Back to me. Finally, I got around to using actual soap. Wow! What a difference. If you’ve never used real soap. You will probably be as surprised as me. It actually makes my skin feel better. Now, the Federal Drug Administration (FDA) has a lot to say about when you can make claims about what a product can do for your body and as an owner I need to be careful about making “claims.” So, this is just me talking about me. Your results may vary.

If you happen to have actually gotten this far into my post today, I’m going to make it a bit easier for you to try out some real soap. Just go to the Ti LeBlanc website and pick yourself out a bar of soap. Type in “friendsshipfree” (without the quotes) into the coupon code box when you check out guessed it!...we won’t charge you for shipping (Sorry, U.S. customers only -- for now). I’d love to hear what you think. We have a Facebook page and as a new company, every customer gets the sort of attention that as a customer, you live for. As a matter of fact, if you’ve got some ideas for a product, let us know. We might just whip you up a batch!

Monday, December 14, 2015

Going Private: The New Going Public

Rarely does one get an opportunity to see the effects of “going public” so starkly. My wife worked for Whole Foods Market (WFM) for 21 years. When she started, the company was still privately held. It was a gem. Employees were given extensive training, had substantial autonomy in performing their jobs, and were held accountable to their results. Using an organizational structure modeled on Gene Roddenberry's Star Trek, teamwork was highly valued and encouraged.

Most importantly, quality and stewardship were valued more than profits. That did not stop profits from coming. In fact, Wall Street could not wait to get their hands on those profits. Eventually, they won out. Many early employees who were granted substantial stock options cashed out and left the company. What happened next was a slow decline into corporate ordinary-ness.

I will not bore you with details as you can get those elsewhere. What I can tell you is that Wall Street forces all of “their” companies into a straightjacket that is not good for them, not good for employees, not good for customers, and not good for society. It is designed to be good for investors and thus they are the only ones who ultimately benefit...for awhile.

For certain, pumping more money into a company can help it grow faster. In the early stages of public life, this can be a huge boon. With the pre-public structure that brought them still in place, newfound money means more of a good thing. Unfortunately, companies can’t and shouldn’t grow forever. Eventually, they reach the optimal size. For WFM, it was when they had put stores in all the carefully vetted locations that fit their model.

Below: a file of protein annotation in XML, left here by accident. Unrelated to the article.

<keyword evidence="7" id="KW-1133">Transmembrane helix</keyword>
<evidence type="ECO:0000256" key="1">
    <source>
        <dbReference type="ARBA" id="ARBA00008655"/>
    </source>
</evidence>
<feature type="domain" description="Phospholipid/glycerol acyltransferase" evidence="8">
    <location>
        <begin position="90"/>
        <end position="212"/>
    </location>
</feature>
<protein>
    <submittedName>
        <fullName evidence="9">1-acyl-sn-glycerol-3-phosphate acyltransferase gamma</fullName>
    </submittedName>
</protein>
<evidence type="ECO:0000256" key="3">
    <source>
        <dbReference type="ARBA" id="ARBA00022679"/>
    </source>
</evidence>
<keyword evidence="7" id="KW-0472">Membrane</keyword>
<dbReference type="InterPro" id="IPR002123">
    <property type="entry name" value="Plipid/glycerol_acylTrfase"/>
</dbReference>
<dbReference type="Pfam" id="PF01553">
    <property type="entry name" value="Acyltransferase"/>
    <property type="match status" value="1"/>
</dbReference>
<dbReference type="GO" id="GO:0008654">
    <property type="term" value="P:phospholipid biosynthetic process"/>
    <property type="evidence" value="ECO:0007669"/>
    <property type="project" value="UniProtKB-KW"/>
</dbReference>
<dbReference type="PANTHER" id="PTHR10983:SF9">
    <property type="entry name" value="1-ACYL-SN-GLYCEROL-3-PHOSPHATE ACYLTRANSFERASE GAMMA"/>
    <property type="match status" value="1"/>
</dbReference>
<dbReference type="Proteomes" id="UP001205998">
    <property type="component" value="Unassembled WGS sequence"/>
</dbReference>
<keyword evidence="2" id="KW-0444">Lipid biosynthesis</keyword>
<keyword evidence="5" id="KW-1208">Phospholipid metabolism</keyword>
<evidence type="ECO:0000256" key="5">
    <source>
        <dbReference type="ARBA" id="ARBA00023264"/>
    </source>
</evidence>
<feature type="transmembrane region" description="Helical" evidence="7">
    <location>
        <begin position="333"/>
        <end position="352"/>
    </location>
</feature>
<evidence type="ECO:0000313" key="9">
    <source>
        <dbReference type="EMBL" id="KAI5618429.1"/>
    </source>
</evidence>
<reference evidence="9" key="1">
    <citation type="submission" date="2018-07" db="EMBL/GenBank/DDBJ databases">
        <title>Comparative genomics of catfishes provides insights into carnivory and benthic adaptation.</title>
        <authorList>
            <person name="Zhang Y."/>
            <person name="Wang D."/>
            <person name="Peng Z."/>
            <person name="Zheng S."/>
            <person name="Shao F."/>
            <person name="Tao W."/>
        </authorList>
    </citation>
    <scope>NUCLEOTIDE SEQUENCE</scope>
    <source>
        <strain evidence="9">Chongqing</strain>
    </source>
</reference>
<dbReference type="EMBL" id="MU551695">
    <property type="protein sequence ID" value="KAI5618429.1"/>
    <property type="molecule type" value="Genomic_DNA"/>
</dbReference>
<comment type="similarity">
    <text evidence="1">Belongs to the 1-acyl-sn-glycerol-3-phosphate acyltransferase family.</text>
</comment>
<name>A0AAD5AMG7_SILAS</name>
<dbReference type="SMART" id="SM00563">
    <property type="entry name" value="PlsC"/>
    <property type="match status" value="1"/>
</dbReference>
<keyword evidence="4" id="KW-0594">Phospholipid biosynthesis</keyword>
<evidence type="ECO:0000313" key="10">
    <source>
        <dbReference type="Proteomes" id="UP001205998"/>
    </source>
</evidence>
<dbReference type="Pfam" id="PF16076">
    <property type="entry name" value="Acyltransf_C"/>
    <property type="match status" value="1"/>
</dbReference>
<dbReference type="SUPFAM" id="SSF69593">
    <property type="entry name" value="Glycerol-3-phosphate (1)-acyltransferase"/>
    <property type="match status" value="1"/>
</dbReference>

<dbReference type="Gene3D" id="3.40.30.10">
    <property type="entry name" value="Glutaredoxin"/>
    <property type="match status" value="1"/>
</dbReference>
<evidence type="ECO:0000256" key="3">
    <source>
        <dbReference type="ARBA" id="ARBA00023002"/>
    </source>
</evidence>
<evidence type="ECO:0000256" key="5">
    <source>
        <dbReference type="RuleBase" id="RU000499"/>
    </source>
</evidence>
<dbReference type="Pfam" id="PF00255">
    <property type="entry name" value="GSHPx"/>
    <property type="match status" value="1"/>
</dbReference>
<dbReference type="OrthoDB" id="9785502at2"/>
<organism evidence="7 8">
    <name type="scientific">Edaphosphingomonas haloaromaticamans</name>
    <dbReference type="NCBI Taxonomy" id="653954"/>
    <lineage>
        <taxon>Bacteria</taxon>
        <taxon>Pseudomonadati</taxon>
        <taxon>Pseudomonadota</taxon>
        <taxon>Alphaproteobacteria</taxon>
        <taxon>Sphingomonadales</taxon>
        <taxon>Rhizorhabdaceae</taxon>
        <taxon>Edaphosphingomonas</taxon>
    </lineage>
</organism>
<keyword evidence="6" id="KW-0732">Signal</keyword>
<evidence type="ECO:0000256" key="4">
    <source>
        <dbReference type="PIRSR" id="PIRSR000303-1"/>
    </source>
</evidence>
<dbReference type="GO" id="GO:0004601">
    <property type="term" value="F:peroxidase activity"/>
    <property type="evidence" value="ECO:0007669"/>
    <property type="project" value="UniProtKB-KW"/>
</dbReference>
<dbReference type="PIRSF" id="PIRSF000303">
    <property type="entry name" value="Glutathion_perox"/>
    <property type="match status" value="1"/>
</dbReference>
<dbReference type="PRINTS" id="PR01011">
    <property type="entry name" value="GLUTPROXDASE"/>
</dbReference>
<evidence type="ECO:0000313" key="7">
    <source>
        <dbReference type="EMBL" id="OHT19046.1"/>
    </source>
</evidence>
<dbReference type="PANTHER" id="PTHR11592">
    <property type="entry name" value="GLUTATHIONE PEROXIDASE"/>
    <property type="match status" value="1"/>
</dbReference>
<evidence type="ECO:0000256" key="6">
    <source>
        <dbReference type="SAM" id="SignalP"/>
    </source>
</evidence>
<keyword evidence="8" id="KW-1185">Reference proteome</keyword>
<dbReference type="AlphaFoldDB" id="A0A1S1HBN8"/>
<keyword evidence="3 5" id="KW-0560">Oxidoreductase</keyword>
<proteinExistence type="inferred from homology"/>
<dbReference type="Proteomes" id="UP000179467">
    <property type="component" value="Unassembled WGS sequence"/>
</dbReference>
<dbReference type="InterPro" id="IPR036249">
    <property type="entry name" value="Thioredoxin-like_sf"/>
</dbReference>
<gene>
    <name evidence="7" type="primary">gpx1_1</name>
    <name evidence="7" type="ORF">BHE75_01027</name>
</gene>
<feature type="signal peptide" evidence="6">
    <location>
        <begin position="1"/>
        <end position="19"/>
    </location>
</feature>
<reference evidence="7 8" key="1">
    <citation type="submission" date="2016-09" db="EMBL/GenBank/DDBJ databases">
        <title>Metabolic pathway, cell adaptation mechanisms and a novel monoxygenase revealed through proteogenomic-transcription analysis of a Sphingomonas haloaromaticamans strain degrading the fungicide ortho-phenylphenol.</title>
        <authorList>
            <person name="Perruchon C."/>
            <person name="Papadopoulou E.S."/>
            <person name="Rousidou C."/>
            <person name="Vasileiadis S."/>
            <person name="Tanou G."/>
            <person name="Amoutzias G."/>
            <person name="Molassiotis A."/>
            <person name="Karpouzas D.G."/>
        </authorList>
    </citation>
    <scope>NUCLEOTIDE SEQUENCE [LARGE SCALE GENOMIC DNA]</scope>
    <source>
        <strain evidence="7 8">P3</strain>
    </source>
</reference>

Wall Street is a hungry beast that is never full. They demand either growth or increased capital efficiency. Once a company gets on this treadmill, it is a matter of time before they must tear down the very edifice which allowed them to go public in the first place. For WFM, it means putting stores in locations that don’t fit their model, thus forcing them to abandon that model which was so successful. For others, it is expanding product lines into unfamiliar areas with stronger competition.

First, the employees start to notice the difference. Empowerment becomes a catchphrase with little substance as “corporate” starts pulling back control from the field. With a return of control to the central authority, there is less need for high caliber employees, so they leave. This creates more mistakes, which encourages the central authorities to pull back even more functions. Of course, this precedes another round of layoffs. Layoffs create badwill (the opposite of goodwill).

As the organization continues to have fewer people with less time to reach out and touch consumers, it becomes an empty brand without its original substance. What large publicly held corporation hasn’t gone this way? Oh sure, they try to put a human face on it. You can put lipstick on a pig, but I wouldn’t want to go to work for it (or kiss it).

The answer, it seems to me, is for publicly traded companies who want to get their soul back to go private. This can be done and it is a win-win-win-win situation. Private equity investors get a better company, consumers get a better company, employees get a better company and Wall Street loses one more victim.

Michael Dell has tried to take Dell Computer private. Before John Mackie retires, he should take Whole Foods Market private. Really, any CEO/major stockholder who really cares about what he/she has built ought to go private. Better yet, don’t go public in the first place.

Thursday, December 10, 2015

Music Makes You Smarter

When I was in fifth grade, we had a special class in which we got to go to the band room and “meet” all the different instruments. Something about the trumpet just called to me. Later, I found out that fifth graders play the coronet, a smaller version of the trumpet. We rented one and so began my musical career. I was about eleven years old.

I continued playing the coronet until I got braces a few years later. The mouthpiece cut into my lips, which created a bloody mess (literally and figuratively). I switched to baritone, which is like a mini tuba. I liked playing on the low end. When I was fifteen, I started playing harmonica and when I was sixteen, after a failed attempt at playing guitar, I took up the bass. Years later, I added hand drums to my list of instruments. Each new instrument informed my musical vocabulary.